The Malta Independent 19 April 2024, Friday
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Are state pensions on the brink of extinction?

Mark Said Thursday, 28 March 2024, 07:29 Last update: about 21 days ago

While in the EU, pension systems are a Member State competence, the right to a pension that ensures income-enabling dignity in old age is enshrined in the European Pillar of Social Rights. The current pension scheme in Malta is based on the Social Security Act, Chapter 318 of the Laws of Malta. The Act provides for two basic schemes: the Contributory Scheme and the Non-Contributory Scheme.

The Contributory Scheme is universal since it practically covers all strata of Maltese society. Within this scheme, employees, self-occupied persons and self-employed persons acquire social insurance rights through the payment of a weekly contribution as laid down by the Social Security Act.

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The ageing population will add considerable pressure on public finances in the coming decades. If the government wants to rein in state pension spending, then relying only on raising the state pension age to achieve this, rather than moving to less generous indexation, would hit those with lower life expectancy harder.

Although the state pension has increased every year since 2013, a growing majority of people think that in the next 10 years it will not keep up with inflation. Pessimism is also widespread; a third of people do not think the state pension will exist in 30 years’ time.

It is important to note that the state pension at its current level is just about enough by itself to keep most people out of income poverty (according to standard government metrics). However, there are some people — in particular, single households living in private rented accommodation — for whom the new state pension and means-tested benefits are not enough to keep them above the income poverty line.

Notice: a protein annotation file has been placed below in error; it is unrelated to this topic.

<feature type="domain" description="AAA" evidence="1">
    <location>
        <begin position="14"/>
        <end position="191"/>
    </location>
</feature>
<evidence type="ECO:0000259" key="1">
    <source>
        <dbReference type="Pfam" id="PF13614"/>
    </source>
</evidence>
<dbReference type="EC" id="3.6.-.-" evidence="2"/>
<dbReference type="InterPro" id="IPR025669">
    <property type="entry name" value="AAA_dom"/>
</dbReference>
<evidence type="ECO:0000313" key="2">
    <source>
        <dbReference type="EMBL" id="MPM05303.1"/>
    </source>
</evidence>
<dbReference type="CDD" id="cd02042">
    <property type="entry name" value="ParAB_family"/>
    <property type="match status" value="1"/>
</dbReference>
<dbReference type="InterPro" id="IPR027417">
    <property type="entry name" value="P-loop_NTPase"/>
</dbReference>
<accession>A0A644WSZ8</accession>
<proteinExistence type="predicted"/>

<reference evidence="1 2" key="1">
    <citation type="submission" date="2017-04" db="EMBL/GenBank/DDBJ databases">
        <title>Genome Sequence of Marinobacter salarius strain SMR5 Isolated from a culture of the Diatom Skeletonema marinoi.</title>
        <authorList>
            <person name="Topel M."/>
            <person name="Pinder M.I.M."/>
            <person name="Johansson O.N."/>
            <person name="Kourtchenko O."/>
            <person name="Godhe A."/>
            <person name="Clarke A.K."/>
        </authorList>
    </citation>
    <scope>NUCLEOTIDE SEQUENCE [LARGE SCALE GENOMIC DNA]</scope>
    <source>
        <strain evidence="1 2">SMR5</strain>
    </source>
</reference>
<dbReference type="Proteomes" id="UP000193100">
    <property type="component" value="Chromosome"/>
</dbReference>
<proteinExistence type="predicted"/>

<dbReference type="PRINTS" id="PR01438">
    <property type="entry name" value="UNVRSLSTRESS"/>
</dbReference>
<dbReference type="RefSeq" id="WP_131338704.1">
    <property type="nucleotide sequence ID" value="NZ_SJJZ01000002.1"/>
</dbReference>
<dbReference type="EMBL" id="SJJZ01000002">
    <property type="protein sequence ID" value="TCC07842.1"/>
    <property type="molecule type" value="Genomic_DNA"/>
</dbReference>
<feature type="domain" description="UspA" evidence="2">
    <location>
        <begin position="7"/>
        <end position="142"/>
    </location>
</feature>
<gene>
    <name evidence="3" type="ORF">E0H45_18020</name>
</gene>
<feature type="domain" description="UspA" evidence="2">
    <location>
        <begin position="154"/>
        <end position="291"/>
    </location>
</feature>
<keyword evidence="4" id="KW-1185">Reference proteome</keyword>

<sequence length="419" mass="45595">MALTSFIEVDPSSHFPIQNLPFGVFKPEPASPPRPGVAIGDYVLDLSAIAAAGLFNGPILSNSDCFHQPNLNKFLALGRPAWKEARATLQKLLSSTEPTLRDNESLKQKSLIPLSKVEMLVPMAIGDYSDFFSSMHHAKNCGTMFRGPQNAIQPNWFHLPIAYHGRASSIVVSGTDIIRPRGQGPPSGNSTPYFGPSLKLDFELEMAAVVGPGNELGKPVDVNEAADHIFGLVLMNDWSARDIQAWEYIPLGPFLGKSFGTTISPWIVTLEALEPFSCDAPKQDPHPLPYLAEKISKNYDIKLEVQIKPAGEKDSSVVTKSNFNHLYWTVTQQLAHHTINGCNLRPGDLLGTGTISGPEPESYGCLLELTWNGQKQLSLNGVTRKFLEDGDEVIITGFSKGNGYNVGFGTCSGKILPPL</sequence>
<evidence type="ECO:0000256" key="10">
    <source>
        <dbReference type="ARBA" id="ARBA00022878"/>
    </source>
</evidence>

Even for households for whom the new state pension is enough to keep them above the income poverty line, it is not enough on its own for a comfortable retirement or to provide most people with a standard of living they have been used to in working life. Instead, for most people, the state pension is a basis for building upon their savings, rather than the whole of their pension provision.

Despite these challenges, the logical rationale is that the state pension is not in danger of extinction. Indeed, its structure has much to commend it. However, improvements are needed to address the key challenges ahead. Although the state pension is higher than in the past, given its current level, many think it should continue to be accessible at a single universal state pension age rather than being made available at an earlier age at a permanently reduced amount.